Tricia Jones

I attended Dwell (Xenos) for years and believed wholeheartedly in its mission as God’s specially chosen church right here in Columbus. I devoted myself fully to the ministry, attending teachings, classes, prayer meetings and outreach events nearly every day of the week. My life revolved around the church because I believed that’s what God was calling me to do. Yet the more I gave to the ministry house and the more I heeded the admonishment of my discipler, the more empty I felt inside. I wondered why God felt so far away when I spent all my time pursuing him.

Eventually, after several painful years, I realized being in the church was incompatible with my soul’s own vitality. I left the church and slowly began to rediscover myself, rebuild my relationships with my family, and learn that friends could love me for me – God didn’t actually expect me to spend all my time with people who judged me and picked me apart for every thought and action. I was also free to spend time doing the things I love to do, instead of feeling ashamed for them not being the “right” things that will help “get people saved.”

I’ve been married to a wonderful, loving man for 12 years and we have two amazing children. My life now would not be possible if I had stayed in the church. Leaving was painful but the life I have now is completely worth it. I understand now that God is pleased with me for the mere fact that I exist. I take joy in this profound fact and find permission and freedom to be me.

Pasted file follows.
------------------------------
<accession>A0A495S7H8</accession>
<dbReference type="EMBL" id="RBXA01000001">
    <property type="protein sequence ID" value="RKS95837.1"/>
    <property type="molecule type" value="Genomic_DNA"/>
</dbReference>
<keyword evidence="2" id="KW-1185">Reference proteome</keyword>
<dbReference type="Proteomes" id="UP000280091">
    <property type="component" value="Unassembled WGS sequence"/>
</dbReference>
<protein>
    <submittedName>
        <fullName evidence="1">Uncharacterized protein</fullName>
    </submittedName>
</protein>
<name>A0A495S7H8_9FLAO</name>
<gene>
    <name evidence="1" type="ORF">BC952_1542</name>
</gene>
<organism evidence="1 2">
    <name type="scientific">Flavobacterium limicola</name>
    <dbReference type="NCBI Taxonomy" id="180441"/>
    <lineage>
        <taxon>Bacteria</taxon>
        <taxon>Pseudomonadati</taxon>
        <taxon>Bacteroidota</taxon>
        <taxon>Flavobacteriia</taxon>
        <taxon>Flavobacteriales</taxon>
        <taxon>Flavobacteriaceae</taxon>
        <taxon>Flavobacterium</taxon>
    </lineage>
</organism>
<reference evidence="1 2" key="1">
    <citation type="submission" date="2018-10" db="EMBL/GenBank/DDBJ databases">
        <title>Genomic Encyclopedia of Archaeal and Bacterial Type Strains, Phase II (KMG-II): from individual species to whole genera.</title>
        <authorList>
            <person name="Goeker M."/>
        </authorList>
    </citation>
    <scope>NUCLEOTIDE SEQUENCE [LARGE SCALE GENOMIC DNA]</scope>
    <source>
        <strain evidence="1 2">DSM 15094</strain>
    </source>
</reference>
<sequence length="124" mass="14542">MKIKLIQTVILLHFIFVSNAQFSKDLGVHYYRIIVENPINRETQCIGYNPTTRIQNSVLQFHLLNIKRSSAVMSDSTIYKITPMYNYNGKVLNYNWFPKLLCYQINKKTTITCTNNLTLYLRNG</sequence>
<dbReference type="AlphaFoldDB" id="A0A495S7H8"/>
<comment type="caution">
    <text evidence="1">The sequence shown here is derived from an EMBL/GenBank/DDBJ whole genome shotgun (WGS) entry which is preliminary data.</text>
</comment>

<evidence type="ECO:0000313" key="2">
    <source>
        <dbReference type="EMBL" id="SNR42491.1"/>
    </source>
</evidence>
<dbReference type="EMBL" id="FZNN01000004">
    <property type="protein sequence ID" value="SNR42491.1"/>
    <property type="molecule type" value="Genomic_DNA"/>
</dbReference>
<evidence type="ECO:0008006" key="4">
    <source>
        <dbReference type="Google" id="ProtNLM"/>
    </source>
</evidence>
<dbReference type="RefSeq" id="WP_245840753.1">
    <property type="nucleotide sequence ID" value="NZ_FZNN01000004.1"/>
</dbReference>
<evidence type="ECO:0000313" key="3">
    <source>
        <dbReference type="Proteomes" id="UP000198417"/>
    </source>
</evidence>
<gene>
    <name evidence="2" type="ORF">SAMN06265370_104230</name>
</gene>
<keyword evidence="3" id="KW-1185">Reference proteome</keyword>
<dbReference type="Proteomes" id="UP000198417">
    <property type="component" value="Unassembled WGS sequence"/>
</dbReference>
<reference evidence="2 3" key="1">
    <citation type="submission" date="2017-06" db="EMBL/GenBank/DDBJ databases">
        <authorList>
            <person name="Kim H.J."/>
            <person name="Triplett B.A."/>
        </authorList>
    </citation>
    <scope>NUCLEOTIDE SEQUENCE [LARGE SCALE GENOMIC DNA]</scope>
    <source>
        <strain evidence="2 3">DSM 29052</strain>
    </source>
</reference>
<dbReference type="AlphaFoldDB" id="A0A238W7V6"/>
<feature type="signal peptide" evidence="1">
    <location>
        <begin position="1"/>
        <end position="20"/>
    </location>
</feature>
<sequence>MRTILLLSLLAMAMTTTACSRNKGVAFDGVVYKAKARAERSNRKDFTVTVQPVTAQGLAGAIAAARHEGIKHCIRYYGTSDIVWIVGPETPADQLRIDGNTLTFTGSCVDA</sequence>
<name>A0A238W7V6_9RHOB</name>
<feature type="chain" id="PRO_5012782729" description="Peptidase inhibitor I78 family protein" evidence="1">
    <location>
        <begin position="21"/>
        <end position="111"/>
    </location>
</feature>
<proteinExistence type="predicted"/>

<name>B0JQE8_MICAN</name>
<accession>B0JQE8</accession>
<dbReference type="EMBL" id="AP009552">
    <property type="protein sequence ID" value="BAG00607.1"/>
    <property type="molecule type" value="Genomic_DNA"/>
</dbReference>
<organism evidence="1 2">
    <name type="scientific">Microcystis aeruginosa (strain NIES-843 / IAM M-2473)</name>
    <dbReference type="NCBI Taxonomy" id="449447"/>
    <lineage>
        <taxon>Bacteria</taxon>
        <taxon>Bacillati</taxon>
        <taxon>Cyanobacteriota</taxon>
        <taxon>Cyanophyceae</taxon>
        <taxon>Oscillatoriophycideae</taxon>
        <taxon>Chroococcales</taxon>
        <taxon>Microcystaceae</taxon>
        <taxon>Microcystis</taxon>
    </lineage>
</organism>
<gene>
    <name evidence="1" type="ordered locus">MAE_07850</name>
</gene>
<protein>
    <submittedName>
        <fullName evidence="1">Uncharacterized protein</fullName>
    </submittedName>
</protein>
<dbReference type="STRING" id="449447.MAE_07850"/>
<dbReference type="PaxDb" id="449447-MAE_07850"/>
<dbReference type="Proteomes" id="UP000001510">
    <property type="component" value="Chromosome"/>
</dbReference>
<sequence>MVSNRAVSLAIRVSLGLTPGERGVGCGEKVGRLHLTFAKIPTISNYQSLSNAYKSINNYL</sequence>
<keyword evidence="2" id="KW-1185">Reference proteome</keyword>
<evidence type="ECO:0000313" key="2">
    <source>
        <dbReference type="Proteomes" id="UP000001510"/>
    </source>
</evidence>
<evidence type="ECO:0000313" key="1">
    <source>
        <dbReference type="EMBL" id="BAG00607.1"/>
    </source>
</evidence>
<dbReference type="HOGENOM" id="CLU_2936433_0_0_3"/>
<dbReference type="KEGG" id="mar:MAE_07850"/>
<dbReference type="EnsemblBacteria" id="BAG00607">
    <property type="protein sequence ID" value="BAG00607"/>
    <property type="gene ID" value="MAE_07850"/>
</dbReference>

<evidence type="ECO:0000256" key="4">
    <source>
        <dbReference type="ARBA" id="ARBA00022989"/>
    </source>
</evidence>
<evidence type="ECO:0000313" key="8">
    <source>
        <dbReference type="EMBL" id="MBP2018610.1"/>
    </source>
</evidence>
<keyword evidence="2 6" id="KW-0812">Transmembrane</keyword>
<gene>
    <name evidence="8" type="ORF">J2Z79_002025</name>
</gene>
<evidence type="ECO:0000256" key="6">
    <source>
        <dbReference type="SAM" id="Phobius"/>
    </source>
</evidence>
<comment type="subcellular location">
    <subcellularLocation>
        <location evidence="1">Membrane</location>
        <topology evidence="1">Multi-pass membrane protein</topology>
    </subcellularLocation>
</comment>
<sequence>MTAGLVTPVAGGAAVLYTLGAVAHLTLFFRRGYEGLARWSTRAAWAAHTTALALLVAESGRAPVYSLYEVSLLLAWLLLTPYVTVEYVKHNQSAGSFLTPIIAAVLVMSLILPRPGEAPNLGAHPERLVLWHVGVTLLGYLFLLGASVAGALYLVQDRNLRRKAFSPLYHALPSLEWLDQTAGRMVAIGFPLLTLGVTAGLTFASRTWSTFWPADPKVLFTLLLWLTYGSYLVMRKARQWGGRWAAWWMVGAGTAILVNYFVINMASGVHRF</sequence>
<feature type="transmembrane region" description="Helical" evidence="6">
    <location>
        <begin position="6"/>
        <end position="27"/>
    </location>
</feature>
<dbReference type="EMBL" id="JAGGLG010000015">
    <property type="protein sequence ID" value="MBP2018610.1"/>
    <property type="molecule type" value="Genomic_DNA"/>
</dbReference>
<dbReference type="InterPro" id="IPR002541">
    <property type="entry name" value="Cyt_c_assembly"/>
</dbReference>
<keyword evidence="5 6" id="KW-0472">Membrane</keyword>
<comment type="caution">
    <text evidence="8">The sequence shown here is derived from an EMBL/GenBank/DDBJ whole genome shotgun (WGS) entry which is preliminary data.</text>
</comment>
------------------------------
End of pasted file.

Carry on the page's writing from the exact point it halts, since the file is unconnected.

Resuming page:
Megan McGowan

I joined Xenos in July 2012 and was kicked out in November 2016. As of March 2022, I am ready to share my story. I was heavily invested in Xenos for 4 years. I used to be considered an awesome person who was great at evangelism. I was getting trained to be a home church leader and was going to start teaching at my cell group as a first step. I was also discipling two women.

I was excommunicated for sexual sin when I was in a deep depression and trying to recover from a sexual assault the year before. My adult home church told me that I needed to hit rock bottom before my heart would change. I told the group that I wanted to repent and follow God, was at rock bottom, and needed help. They voted me out. I lost all my Xenos friends and had to move out of my ministry house. I ended up in a partial hospitalization program which helped me realize that I experienced religious abuse and should not try to go back.

It was during this program that I was able to piece together some of my struggles. I started being able to put the pieces together and start to heal. I decided that I could not go back to Xenos. I also decided to get back in contact with my ex-boyfriend who is now my husband. My boyfriend and I were able to pursue a healthier relationship once we were out of Xenos. We were even able to turn things around with avoiding sexual sin; I think this was due to a combination of being under less pressure and having support to work through the trauma that contributed to it. The additional trauma from Xenos certainly added struggles to our previous mental health diagnoses. It deeply damaged my faith in God, who had previously always been my rock when overcoming hardship. I was left questioning if God could really exist when people who fervently prayed to him could be so cruel to me when I begged for help.

I had multiple panic attacks a day for several months after my excommunication, which was a sharp increase in frequency and intensity. My boyfriend and I benefited from a post-cult support group in Vineyard Columbus before getting married, and I also worked through some painful memories with EMDR. I am still trying to recover.

Megan’s full interview with Spiritwatch can be listened to here and an excerpt can be found here

More stories and information can be found on these sites: